Worth every last penny.
Is it Amazon's dead tree sales...?
... or whole market, because with Kindle I guess there's only Amazon, whereas in "open source" dead tree there are a plethora of outlets...
Free books -- that's an order!
But what about the free books that you can 'order' through Amazon? To download these, you have to place an order with them, costing you '0.00'. And you will get emailed an order confirmation.
So do we know which books are in that top 1000, and how many are actually free?
I like statistics... Word them the right way, and you can interpret actual data any way you want (probably to your advantage).
Well, the title of this post reads: "Top 10 Kindle books outsell dead-tree versions 2-1".
By my count, 5 of the top 10 Kindle books cost $0.00.
LIQUIDITY in the market please!
Once liquidity to all devices from one central location is enabled with shops selling freely - not solely through iTunes which I personally hate - perhaps everyone will be a winner.
The music industry is stuck in the 80s where people believe Simon Cowell is "better than Jesus".
Not just the kindle
The kindle app is available all over the place - I use it on the ipad (which I much prefer having used eink with a sony reader and hating every minute of the 2 weeks of before I sold it).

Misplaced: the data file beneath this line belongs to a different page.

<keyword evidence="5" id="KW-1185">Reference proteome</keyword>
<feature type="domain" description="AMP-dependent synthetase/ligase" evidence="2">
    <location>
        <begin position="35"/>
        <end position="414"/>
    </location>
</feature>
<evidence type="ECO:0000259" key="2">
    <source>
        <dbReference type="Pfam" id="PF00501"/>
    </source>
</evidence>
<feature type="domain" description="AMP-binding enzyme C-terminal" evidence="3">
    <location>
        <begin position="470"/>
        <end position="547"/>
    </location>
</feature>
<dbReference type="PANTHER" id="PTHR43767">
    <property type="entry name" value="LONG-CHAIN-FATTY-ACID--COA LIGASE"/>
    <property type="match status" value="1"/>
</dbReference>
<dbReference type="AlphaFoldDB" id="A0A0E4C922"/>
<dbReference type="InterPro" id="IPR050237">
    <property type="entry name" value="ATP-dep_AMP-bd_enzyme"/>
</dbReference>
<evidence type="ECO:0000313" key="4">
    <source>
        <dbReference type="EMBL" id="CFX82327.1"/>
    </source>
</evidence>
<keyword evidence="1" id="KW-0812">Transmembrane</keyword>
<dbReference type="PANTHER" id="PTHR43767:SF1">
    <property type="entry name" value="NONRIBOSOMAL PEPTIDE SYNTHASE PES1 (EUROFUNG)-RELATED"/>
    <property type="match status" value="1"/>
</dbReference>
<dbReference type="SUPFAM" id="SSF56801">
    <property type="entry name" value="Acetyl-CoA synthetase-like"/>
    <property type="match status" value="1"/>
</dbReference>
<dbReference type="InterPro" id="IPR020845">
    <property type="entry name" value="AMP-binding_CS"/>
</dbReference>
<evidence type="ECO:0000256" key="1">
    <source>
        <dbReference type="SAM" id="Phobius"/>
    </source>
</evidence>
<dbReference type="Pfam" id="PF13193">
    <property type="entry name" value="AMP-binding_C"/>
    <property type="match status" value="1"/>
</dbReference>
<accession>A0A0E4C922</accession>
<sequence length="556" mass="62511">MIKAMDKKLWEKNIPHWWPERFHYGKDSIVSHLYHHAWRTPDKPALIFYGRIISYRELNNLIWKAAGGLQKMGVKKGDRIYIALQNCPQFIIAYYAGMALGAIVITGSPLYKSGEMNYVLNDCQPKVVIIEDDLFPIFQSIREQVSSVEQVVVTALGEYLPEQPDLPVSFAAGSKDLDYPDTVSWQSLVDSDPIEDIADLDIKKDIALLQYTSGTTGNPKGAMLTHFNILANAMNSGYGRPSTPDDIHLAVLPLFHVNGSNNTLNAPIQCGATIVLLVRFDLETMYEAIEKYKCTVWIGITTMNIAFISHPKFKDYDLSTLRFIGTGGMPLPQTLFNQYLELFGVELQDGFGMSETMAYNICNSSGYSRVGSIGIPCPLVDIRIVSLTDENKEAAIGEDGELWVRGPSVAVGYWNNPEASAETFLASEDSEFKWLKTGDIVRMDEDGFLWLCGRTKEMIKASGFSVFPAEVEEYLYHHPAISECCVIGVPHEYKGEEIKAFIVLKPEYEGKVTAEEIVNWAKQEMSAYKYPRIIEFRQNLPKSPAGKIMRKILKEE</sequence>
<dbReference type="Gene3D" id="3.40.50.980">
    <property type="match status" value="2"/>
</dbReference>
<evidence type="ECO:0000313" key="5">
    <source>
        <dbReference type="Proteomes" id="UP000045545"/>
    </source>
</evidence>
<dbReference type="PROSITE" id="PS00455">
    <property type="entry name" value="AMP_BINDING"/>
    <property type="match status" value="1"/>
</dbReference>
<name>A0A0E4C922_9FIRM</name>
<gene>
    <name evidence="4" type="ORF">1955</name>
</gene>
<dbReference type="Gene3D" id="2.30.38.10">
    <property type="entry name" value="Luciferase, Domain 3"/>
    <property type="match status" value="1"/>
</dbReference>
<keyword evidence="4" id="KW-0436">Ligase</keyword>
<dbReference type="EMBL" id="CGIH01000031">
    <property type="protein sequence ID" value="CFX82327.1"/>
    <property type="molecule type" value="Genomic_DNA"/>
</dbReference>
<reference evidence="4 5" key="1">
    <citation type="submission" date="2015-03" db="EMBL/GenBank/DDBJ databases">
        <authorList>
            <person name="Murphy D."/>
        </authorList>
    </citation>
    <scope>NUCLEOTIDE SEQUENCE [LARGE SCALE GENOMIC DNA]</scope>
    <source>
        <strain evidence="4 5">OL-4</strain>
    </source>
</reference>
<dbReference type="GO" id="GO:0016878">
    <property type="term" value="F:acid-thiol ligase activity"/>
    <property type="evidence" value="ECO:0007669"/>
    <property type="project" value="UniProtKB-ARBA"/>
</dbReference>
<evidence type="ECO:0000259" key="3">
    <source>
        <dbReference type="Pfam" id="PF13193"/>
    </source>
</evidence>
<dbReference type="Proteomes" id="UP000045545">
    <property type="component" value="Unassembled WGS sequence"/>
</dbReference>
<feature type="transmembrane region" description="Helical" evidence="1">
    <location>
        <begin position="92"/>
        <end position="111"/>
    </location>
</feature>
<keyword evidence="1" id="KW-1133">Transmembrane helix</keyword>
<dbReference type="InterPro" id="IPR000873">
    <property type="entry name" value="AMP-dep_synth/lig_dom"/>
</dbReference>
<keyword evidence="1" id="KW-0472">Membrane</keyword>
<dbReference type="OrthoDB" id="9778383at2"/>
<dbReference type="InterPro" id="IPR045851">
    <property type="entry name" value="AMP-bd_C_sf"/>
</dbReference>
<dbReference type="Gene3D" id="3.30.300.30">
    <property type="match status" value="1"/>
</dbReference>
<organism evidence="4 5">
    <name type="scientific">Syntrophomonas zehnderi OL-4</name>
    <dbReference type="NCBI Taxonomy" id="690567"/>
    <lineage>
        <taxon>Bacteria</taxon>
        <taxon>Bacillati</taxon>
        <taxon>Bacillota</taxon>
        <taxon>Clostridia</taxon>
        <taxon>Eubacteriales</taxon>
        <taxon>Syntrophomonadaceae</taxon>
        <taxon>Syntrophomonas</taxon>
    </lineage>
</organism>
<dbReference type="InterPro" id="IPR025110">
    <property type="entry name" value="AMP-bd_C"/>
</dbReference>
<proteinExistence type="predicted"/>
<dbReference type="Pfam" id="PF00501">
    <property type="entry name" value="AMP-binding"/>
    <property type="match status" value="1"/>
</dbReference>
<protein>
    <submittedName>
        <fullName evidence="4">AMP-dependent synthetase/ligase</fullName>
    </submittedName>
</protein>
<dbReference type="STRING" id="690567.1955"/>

Now if they could just make a waterproof ebook reader... I'm not going to risk a £500 (or even a £200) device to read in the bath.
don't know about iPad...
But a ziplock bag works just perfectly with my sony reader. Just one more advantage over paper.
Interesting, you look at the keyboard as a negative? You do understand why the keyboard is there, right? You'd use it to search across the book or the kindle store or your installed dictionaries. Having the alternative - a touchscreen keyboard - would make the Kindle useless. Touchscreen readers aren't readers, they're gimmicks that detract from reading and market to those with the same short attention span your article describes (that would probably stem from the constant ipad vs kindle comparisons you keep seeing which are completely meaningless).
"Having the alternative - a touchscreen keyboard - would make the Kindle useless."
I've tried, but I do not understand how you can say this. Temporarily overlaying a QWERTY keyboard onto part of a reader screen, for notes or search string entry, does not affect the devices suitability for reading books.
If you mean that a touchscreen is not as good as a dedicated display only screen (contrast, clarity, brightness, etc), then that may be true in absolute terms. However, the latest Sony e-ink touchscreen displays are very good indeed and I suggest that you find a store display to check out the PRS-350/650